Woodstock’s Influence 40 Years Later

Younger adults seem to have inherited the baby boomer’s musical tastes

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The influence of Woodstock, an upstate N.Y. music festival that took place 40 years ago this weekend, is still being discussed. About 70 percent of Americans age 16 and over remember learning about the 1969 concert in Bethel, N.Y., or have at least heard about it, according to a recent Pew Research telephone survey. But not everyone remembers it the same way, calling the concert everything from “a peace festival that was supposed to bring unity and togetherness” to “a hippie drug-fest.” The Pew Research survey suggests that the historic 3-day concert may have played a role in ushering the baby boomer’s musical preferences into the mainstream.

Today, rock and roll is the most popular music in the country, with nearly two-thirds of the public tuning in, Pew found. (Country comes in a close second with 61 percent of people listening.) The only age group that doesn't like rock best is adults ages 65 and older. In the 60s, rock and roll was not nearly so popular. A 1966 Harris Survey found rock to be one of the least enjoyed forms of music with 44 percent of people actively disliking the genre.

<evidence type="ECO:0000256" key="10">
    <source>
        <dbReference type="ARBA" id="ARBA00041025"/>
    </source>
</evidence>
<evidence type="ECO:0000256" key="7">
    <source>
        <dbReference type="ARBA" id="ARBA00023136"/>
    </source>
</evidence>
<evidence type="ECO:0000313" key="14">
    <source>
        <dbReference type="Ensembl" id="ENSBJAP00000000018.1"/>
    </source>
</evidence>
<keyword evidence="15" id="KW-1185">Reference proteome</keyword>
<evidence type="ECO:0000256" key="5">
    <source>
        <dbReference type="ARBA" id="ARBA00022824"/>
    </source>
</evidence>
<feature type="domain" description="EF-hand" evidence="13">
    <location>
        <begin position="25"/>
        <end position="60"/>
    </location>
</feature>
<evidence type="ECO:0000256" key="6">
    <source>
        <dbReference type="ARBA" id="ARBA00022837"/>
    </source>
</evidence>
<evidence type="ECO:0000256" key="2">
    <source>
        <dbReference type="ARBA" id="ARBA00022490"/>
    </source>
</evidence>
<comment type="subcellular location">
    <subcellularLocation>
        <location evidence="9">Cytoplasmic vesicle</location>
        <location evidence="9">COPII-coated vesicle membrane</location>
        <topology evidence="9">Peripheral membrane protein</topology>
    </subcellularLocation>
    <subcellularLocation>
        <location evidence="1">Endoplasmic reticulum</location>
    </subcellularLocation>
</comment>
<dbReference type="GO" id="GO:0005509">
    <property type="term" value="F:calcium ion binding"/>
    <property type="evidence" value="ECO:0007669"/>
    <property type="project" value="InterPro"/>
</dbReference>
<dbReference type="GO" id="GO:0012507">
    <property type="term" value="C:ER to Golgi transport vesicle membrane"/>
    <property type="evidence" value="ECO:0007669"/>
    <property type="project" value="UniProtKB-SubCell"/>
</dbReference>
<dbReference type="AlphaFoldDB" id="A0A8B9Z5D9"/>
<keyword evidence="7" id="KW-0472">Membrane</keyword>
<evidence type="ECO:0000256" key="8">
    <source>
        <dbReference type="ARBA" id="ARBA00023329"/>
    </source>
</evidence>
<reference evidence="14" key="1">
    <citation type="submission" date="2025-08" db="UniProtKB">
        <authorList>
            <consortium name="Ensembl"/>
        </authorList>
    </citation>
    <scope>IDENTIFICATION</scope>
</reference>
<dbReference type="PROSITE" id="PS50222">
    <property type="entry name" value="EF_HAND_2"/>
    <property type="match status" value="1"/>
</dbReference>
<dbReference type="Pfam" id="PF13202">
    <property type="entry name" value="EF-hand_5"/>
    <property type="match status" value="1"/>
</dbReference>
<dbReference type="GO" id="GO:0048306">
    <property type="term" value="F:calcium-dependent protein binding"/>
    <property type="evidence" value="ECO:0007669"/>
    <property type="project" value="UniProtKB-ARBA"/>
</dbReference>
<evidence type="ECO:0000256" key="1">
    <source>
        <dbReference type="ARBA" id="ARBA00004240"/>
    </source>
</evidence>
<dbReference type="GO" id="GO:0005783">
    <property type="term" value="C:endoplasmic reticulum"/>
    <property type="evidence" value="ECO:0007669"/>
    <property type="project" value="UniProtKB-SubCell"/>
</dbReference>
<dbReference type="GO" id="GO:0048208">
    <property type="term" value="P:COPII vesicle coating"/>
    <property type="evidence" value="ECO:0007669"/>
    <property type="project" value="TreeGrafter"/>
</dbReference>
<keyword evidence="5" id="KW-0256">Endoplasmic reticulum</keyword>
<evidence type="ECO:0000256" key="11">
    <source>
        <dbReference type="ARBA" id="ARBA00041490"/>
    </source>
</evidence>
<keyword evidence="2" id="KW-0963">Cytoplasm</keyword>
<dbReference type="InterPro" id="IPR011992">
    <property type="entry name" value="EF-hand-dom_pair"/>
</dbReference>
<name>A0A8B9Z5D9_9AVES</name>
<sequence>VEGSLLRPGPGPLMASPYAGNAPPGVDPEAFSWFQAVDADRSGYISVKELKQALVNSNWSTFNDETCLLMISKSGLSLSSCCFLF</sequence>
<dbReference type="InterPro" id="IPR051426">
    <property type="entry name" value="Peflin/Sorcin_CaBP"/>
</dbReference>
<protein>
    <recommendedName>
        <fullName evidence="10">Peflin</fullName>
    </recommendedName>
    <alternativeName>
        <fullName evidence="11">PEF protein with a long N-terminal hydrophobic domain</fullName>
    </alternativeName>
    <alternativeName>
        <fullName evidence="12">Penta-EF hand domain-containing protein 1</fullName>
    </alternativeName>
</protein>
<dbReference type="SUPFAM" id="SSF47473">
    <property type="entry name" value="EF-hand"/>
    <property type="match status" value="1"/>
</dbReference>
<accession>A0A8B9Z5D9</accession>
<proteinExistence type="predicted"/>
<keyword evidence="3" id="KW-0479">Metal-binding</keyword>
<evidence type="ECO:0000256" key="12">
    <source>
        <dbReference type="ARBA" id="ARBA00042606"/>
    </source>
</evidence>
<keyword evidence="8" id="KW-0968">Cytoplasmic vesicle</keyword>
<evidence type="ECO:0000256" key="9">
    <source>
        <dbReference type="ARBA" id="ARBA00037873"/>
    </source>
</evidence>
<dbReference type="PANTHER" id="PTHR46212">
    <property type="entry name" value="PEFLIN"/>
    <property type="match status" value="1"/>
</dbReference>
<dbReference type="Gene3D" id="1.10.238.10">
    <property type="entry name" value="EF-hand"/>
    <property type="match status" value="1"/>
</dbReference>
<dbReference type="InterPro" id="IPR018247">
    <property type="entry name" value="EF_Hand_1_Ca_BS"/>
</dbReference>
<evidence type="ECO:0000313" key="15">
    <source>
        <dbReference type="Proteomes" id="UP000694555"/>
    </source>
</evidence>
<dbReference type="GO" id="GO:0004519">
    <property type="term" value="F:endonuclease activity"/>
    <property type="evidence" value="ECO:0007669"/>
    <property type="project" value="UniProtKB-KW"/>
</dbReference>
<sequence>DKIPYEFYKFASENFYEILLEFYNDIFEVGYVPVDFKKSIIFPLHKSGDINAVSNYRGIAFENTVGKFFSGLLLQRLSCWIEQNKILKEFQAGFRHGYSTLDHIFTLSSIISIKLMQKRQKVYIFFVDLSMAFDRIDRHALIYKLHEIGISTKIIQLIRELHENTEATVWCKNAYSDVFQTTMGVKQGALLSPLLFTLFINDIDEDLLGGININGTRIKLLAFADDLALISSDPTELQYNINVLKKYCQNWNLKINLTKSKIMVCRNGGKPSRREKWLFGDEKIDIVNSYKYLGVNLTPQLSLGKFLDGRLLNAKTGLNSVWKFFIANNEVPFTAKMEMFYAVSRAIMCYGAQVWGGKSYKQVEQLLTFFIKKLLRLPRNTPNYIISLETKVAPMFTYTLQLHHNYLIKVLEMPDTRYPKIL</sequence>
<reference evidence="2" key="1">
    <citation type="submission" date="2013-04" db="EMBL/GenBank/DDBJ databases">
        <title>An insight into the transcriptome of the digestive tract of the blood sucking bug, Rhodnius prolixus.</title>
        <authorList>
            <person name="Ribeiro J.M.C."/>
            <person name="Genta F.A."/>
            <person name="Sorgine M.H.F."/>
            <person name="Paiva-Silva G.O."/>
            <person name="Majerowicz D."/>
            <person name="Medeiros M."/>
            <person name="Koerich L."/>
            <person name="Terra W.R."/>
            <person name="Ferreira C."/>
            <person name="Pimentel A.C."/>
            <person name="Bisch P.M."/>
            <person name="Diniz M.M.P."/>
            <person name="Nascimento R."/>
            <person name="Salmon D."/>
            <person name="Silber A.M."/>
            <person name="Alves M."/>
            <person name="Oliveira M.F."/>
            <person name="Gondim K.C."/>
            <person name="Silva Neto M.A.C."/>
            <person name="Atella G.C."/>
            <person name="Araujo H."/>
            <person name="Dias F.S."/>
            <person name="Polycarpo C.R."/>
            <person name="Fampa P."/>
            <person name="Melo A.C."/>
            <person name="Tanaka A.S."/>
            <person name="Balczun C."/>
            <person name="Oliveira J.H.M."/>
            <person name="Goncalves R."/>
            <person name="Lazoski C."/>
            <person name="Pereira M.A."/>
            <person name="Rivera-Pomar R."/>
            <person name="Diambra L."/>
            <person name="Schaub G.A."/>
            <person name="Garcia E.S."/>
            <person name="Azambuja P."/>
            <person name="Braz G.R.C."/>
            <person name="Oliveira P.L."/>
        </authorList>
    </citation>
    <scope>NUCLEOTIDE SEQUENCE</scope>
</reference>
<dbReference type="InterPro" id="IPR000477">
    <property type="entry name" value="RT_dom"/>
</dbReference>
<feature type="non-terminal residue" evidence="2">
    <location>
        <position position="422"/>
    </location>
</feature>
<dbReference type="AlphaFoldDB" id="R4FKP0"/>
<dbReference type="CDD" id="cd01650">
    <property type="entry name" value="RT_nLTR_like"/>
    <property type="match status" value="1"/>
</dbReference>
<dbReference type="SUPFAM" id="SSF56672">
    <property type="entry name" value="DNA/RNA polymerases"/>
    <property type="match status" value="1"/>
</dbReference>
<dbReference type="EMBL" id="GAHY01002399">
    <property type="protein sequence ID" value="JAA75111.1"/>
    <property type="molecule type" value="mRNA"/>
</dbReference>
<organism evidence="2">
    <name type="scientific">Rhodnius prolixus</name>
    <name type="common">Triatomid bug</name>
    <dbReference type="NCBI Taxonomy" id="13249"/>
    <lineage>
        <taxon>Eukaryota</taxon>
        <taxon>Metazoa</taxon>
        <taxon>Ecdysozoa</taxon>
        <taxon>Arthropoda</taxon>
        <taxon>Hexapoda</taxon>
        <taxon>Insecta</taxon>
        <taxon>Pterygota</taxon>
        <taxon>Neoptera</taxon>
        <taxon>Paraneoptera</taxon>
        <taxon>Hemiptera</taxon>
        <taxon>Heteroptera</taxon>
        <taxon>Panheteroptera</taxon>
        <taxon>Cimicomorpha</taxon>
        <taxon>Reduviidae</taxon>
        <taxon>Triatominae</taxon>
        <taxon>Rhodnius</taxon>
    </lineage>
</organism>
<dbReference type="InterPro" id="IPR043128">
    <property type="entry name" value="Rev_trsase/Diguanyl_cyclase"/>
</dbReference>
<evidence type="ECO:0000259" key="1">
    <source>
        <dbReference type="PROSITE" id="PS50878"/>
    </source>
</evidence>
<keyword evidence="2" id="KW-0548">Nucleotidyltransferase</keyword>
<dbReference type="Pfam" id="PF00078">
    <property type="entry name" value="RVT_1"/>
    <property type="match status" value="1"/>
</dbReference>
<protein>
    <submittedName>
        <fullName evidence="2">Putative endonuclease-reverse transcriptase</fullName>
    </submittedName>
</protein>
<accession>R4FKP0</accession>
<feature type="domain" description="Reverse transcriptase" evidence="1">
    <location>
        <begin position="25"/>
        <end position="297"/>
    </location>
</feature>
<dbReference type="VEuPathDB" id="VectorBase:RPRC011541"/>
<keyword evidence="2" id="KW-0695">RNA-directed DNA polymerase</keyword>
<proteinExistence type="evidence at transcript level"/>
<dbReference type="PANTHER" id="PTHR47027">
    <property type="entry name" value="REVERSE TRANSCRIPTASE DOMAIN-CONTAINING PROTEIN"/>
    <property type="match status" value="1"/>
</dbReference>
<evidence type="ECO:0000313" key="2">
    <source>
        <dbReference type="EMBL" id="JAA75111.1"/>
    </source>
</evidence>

[Check of these 10 Places to Relive the '60s.]

Younger adults seem to have inherited the baby boomer’s musical tastes. But the rhythmic music is no longer a rebellion, it’s ubiquitous. The Beatles rank in the top four favorite performers among all age groups and the Rolling Stones among everyone under age 65. Aretha Franklin is listed among the top five favorite singers among those age 30 and over. Michael Jackson is in the top two among those 49 and under, but is in the middle of the pack for boomers and seniors. Frank Sinatra tops the charts among seniors, but is less popular among everyone else.

Tell us, why do young people still listen to the baby boomer generation’s music?